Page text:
Stu potting up our trial vat
We have been approached by three people in the last couple of weeks to help them start making cheese. This is very flattering and whilst we have not got the years of experience of someone like Val Bines, we have learned the hard way, making mistakes sometimes along the way but we take something each time when something doesn’t work quite as we had hoped.
Being small, everything we do is by hand and I can’t help feel that cheese making is a curious mix of science, intuition,
Stu testing the acidity
experience and sometimes luck – each vat is different and we go with the milk, its acid development, the feel of the make rather than say at 7am we do this, at 8am this.
We do offer one to one cheese making classes which are starting to get quite popular. They are very intense and hands on and go through the science of cheese making, why things go wrong and in some cases we help people with their business plans to set up a small cheese making operation. Some people just want to know more to make cheese at home and that is fine too and if we can help, we do our best. We may not have the most experience, but we are honest enough to pass on our knowledge if it helps others.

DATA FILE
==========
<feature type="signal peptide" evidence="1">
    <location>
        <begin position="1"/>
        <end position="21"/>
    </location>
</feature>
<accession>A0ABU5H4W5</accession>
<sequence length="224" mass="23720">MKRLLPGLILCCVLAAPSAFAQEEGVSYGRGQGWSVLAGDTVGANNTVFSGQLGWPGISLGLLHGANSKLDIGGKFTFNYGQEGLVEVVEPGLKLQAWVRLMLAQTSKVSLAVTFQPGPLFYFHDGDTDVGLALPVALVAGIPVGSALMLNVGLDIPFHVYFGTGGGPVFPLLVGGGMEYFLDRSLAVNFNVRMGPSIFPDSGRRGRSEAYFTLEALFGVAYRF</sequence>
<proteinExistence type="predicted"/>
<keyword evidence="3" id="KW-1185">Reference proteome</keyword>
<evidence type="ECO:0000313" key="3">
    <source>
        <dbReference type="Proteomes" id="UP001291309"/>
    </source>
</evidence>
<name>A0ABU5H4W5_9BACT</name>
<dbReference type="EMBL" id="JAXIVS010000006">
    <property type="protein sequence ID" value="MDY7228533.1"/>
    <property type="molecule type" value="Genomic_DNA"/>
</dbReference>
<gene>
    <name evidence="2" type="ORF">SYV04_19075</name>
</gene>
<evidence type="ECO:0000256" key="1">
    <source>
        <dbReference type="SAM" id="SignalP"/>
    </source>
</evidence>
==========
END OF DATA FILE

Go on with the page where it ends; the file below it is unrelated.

The inspiration behind our cheese making classes lies in the experience I had when I did my cheese making course. There were 26 of us and we were divided into groups of 5, all crowded around a little trial vat. I came away even more worried than I was before I went with this awful feeling that there was so much I did not know, I felt like I had little confidence and even less hands on knowledge. It took me four attempts to make our very first cheese – our Original Goat – and a lot of help from a couple of Lancashire based cheese makers, to whom I am extremely indebted – they know who they are. The fact that they helped us in such a big way makes me want to ‘pass it on’.
Last week, we made a trial of a cheese, based on an existing recipe but we wanted to see what happened if we tweaked it a little. So, we started with 500 litres of milk and set about making a trial. You have to accept that a trial may not work as expected, but until you try it, document everything meticulously, you won’t know how to improve it. Early signs of our trial are good and we may adopt the changes we made in our main recipe – you have to try these things.